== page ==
Above the Fold

The Fox Rothschild Advertising & Trademarks Blog

Yesterday the Food & Drug Administration (“FDA”) Commissioner announced a new plan for increased oversight over dietary supplements.  In his statement, the Commissioner noted how much the dietary supplement market has grown and how many consumers now take a dietary supplement on a regular basis, stating that “consumers need to have access to safe, well-manufactured, and appropriately labeled products.” As a reminder, the FDA does not pre-approve dietary supplements like it does new drugs; however, it does require…
The United States Patent and Trademark Office (“USPTO”) approved Campbell Soup Company’s (“Campbell’s”) application to trademark the word “chunky.”  Campbell’s filed an application with the USPTO back in May 2018.  In its application, Campbell’s cited to “massive unsolicited media coverage of chunky,” according to the Philadelphia Business Journal.  The word “chunky” has been parodied by pop culture on various outlets, including programs like Saturday Night Live, The Simpsons, Family Guy, and The Daily Show.  Campbell’s has…
From beer to snacks to cars to tech, we love them all. Or, we love judging them all. Each year, we tune in to see which companies—both the old staples and the new blood—will shell out the cash for a Super Bowl ad. Throughout breaks in the game (or cheating with an online search), we intently watch for laugh-out-loud quips, emotional storylines, and cringe-worthy moments, knowing “which was your favorite?” will be an office topic…
We live in an era where news, information, and trends move very quickly. Words, phrases, or ideas that were obscure or non-existent yesterday can be the top trending story tomorrow. These overnight trends are now routinely used by opportunists in trademark applications. But trademarks are meant to be used to identify the source of and to distinguish the goods and services of one seller or provider from those of another. Indeed, as the USPTO recently reiterated, “[t]he…
Of late, multiple authors of this blog have followed the legal landscape around “scandalous” trademarks. In particular, this post follows up on the USPTO’s petition to the Supreme Court, which we previously covered. A “scandalous” or “immoral” trademark is one which a member of the public would likely find “shocking to the sense of truth, decency, or propriety; disgraceful; offensive; disreputable,” and generally offensive to one’s conscience or morality. Until recently, trademarks that were…
Earlier this month, the U.S. Supreme Court refused to review a California court’s dismissal of actress Olivia de Havilland’s lawsuit against FX Networks.  The decision sustains First Amendment protection to expressive works and free speech rights of the creators. De Havilland had accused FX of violating her right of publicity and depicting her in a false light in the FX miniseries “Feud: Bette and Joan.”  She claimed that actress Catherine Zeta-Jones’s portrayal of De Havilland…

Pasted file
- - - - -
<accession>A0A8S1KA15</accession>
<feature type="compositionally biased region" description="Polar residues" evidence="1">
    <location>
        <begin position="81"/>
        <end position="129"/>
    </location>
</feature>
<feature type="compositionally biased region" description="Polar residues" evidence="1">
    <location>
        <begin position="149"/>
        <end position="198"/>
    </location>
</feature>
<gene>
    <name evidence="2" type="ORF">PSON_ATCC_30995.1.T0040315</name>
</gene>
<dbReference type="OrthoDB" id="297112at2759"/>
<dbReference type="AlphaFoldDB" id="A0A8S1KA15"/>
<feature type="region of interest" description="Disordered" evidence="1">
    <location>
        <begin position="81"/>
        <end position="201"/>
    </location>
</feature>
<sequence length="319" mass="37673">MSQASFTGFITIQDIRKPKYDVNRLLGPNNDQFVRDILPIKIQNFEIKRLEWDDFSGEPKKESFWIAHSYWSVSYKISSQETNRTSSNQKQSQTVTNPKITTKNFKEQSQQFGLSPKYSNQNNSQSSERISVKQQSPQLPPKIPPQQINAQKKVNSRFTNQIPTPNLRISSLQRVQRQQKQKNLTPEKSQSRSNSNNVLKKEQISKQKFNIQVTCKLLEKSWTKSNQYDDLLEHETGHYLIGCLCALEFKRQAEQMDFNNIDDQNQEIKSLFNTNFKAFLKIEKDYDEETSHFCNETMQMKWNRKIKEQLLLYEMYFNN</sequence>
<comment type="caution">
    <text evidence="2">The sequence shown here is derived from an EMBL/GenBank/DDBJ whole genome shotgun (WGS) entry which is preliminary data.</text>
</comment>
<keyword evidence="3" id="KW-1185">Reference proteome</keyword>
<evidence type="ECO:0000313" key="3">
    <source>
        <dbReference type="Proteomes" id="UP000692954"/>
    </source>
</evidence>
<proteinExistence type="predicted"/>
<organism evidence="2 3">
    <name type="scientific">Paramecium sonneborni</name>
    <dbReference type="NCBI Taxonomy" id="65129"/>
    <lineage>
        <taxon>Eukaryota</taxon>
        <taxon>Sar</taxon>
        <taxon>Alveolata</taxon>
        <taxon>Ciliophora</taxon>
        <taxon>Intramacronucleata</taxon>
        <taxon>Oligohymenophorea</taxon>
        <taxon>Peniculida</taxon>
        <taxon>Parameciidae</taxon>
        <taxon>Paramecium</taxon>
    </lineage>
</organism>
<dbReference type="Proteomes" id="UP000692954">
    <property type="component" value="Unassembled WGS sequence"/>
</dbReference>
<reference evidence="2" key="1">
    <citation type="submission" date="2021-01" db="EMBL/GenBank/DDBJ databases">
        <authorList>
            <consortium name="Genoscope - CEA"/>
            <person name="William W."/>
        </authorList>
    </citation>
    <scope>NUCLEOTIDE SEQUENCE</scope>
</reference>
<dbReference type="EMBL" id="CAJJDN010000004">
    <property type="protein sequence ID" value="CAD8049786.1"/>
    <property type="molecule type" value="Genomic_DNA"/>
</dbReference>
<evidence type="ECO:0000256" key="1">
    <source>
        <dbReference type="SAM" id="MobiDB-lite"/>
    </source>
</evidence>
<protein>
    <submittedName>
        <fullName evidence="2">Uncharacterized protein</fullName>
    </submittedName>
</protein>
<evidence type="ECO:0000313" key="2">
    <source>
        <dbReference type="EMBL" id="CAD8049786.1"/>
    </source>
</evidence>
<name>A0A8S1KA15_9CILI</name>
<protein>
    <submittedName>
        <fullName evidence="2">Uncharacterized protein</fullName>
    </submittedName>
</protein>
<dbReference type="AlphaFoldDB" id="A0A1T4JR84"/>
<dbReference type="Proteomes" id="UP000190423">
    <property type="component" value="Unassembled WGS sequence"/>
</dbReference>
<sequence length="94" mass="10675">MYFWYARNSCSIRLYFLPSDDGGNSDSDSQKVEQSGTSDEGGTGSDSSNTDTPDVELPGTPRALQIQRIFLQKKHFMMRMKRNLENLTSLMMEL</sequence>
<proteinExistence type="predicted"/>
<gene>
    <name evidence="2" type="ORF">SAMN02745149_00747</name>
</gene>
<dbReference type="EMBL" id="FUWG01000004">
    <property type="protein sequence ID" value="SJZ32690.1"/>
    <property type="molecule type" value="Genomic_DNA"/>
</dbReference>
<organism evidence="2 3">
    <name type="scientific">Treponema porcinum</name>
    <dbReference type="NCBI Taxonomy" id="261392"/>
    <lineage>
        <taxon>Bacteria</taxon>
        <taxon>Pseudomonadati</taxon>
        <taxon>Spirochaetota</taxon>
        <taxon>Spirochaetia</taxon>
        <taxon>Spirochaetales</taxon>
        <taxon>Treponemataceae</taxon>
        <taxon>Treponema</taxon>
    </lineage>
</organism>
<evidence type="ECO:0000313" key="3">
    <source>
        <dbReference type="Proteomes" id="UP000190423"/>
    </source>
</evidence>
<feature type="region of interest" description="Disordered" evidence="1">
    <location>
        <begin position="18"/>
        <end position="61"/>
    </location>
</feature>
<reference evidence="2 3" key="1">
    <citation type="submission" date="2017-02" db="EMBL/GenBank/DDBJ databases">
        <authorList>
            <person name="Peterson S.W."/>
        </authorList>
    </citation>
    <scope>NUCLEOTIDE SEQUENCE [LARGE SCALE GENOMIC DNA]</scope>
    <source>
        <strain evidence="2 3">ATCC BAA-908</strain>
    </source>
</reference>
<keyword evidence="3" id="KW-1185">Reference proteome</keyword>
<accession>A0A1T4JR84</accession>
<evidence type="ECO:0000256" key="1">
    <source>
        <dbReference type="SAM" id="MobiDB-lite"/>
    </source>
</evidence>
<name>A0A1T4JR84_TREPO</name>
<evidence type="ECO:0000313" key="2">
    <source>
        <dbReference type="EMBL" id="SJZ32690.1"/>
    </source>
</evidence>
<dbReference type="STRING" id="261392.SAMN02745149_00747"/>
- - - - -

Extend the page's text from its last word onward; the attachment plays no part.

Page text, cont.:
Nothing is as it seems. I previously blogged about the marketing of non-dairy products as “milk” – now it’s meat’s turn.  According to a recent article in the Star Tribune, multiple states are either already regulating or considering regulating use of the term “meat” on product labels. As explained in the article, supporters of a potential regulation in Nebraska, a large producer of meat products, believe the measure is necessary to protect consumers from being misled and…
The Second Circuit Court of Appeals returned a favorable ruling for major record companies in a copyright infringement case on December 12, 2018.  The ruling came down in Capitol Records, LLC v. ReDigi Inc., a lawsuit involving an online platform (“ReDigi”) designed to enable the lawful resale of purchased digital music files.  The Second Circuit concluded that ReDigi infringed the record companies’ exclusive rights under Section 106 of the Copyright Act. ReDigi is an…
Chances are you have seen rumblings of creative, even (dare I say) funny cease-and-desist letters, particularly those aimed towards trademark or copyright infringement, popping up in the news. You know the ones: an actor playing a town crier pops in on a local brewery to read a cease-and-desist letter in ‘ye olde English; or a popular fast food joint sends a pun-filled letter to a local brewery demanding they cease from using the restaurant’s trademarked…
Earlier this month, the Canadian Intellectual Property Office (“CIPO”) published a new set of Trademark Regulations and announced that amendments to Canada’s trademark laws will go into effect on June 17, 2019.  The CIPO’s website describes the regulatory initiative as “accession to trademark treaties and modernization of Canada’s trademark regime.”  As summarized by the Canadian Trademark Blog, the amendments include: Canada’s accession to the Madrid Protocol; eliminating filing bases and use of a mark as a prerequisite; introducing a requirement…